Gernot Müller (University of Tübingen) presented “Exchange rate undershooting: theory and evidence”, joint with M. Wolf and T. Hettig, on exchange rate reaction after a monetary policy shock. They run local projections to estimate the effect of US monetary policy shocks on the dollar and find that monetary contractions appreciate the dollar. They establish two results. First, the spot exchange rate undershoots: the appreciation is smaller on impact than in the longer run. Second, forward exchange rates also appreciate on impact, but their response is flat across tenors. Finally, they develop and estimate a New Keynesian model with information frictions. In the model, investors do not observe the natural rate of interest directly. As a result, they learn only over time whether an interest rate surprise represents a monetary contraction. The model accurately predicts the joint dynamics of spot and forward exchange rates following a monetary contraction. The discussion was carried out by Francesco Pappadà (Banque de France)
Nitya Pandalai-Nayar (UT Austin) presented “The Global Business Cycle: Measurement and Transmission”, joint with Zhen Huo and Andrei Levchenko. This paper uses sector-level data for 30 countries and up to 28 years to provide a quantitative account of the sources of international GDP comovement. They propose an accounting framework to decompose comovement into the components due to correlated shocks and to the cross-country transmission of shocks, and apply this decomposition in a multi-country multi-sector DSGE model. They provide an analytical solution to the global influence matrix that characterizes every country’s general equilibrium GDP elasticities with respect to shocks anywhere in the world and then provide novel estimates of country-sector-level technology and non-technology shocks to assess their correlation and quantify their contribution to comovement. TFP shocks are virtually uncorrelated across countries, whereas non-technology shocks are positively correlated. These positively correlated shocks account for two thirds of the observed GDP comovement, with international transmission through trade accounting for the remaining one third. However, trade opening does not necessarily increase GDP correlations relative to autarky, because the contribution of trade openness to comovement depends on whether sectors with more or less correlated shocks grow in influence as countries increase input linkages. Finally, while the dynamic model features rich intertemporal propagation, quantitatively these components contribute little to GDP comovement as impact effects dominate. Julia Schmidt (Banque de France) led the discussion.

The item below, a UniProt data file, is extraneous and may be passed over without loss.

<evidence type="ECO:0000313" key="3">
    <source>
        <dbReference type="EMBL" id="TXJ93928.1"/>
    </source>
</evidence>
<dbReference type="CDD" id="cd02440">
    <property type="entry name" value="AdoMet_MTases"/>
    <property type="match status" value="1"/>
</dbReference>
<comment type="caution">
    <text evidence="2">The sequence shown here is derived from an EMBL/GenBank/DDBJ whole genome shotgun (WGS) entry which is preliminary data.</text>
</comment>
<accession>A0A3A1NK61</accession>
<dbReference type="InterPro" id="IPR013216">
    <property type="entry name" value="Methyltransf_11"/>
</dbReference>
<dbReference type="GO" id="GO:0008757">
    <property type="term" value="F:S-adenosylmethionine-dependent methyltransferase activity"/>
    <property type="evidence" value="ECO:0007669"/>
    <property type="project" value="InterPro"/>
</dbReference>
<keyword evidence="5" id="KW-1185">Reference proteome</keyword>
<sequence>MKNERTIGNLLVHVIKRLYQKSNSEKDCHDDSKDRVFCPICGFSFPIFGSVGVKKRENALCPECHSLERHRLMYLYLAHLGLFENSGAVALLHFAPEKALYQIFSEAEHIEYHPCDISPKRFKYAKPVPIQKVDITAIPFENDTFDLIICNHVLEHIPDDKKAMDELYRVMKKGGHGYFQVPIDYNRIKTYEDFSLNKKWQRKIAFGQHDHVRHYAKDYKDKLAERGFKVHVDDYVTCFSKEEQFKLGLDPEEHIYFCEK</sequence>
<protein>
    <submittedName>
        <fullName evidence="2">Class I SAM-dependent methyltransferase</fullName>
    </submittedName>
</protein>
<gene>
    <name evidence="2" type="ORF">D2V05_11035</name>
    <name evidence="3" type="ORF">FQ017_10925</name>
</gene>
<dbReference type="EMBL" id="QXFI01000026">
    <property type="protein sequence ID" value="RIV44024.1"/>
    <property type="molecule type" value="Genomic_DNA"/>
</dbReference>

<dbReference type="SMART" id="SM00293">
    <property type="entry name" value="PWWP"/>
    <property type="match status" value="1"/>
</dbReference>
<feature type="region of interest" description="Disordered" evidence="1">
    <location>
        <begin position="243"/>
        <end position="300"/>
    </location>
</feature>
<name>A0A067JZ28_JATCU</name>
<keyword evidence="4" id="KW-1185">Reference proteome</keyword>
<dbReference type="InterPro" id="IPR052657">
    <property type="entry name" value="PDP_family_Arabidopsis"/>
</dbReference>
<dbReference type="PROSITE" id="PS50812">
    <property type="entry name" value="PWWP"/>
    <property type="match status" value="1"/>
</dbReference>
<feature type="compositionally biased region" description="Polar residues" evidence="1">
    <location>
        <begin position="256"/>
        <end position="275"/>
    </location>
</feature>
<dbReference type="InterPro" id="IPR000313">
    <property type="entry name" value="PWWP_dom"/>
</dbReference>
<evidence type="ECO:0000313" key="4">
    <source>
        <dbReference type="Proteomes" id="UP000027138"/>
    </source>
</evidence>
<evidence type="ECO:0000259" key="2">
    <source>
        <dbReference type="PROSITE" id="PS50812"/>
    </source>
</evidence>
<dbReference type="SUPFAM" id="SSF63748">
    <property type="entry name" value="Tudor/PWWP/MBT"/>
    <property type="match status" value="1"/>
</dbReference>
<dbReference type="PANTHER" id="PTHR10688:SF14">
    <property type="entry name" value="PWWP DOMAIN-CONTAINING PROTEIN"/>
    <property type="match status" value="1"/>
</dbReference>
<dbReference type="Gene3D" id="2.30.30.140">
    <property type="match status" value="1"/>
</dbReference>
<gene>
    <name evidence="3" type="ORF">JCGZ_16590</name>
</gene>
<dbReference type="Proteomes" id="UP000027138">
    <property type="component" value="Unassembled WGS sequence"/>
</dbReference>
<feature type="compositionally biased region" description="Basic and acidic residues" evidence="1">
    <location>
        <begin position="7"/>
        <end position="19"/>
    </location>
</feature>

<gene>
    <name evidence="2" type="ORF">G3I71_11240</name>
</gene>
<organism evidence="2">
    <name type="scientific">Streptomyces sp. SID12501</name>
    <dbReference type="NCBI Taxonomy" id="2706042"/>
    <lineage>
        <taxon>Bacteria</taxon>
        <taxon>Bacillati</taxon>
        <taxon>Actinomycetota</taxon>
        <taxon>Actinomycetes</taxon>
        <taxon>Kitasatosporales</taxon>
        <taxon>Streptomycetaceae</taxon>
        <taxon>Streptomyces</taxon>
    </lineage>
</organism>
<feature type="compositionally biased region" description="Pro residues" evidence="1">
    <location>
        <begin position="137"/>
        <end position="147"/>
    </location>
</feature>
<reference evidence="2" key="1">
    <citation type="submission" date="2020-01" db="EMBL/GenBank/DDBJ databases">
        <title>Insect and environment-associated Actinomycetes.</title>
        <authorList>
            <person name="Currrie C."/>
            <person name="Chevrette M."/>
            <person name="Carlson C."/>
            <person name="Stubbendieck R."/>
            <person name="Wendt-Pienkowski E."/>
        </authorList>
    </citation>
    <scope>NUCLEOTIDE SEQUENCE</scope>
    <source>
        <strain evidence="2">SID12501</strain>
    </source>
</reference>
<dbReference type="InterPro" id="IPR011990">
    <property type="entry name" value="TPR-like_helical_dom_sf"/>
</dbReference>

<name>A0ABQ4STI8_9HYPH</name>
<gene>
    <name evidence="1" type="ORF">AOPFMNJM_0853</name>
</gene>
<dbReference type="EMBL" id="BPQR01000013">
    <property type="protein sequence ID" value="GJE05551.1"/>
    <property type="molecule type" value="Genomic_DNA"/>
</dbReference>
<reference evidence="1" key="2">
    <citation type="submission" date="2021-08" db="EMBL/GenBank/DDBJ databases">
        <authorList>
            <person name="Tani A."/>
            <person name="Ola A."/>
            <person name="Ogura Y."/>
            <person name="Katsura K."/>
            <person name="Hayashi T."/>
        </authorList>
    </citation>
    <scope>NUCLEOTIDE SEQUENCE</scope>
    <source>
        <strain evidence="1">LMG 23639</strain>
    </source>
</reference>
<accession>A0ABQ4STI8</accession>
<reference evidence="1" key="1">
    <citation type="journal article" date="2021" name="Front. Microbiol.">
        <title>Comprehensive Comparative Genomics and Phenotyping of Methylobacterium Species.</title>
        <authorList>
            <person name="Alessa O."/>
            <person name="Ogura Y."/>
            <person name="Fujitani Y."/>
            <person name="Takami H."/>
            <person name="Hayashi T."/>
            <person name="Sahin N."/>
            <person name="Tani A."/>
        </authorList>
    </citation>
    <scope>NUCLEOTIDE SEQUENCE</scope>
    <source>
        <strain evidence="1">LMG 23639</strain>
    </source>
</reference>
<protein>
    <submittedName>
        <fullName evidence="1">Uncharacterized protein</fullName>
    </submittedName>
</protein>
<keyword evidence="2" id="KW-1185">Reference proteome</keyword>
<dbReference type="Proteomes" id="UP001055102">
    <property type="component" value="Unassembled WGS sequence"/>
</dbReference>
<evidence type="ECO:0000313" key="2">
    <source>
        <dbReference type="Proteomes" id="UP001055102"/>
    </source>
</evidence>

This post written by Laurent Ferrara, Céline Poilly and Daniele Siena.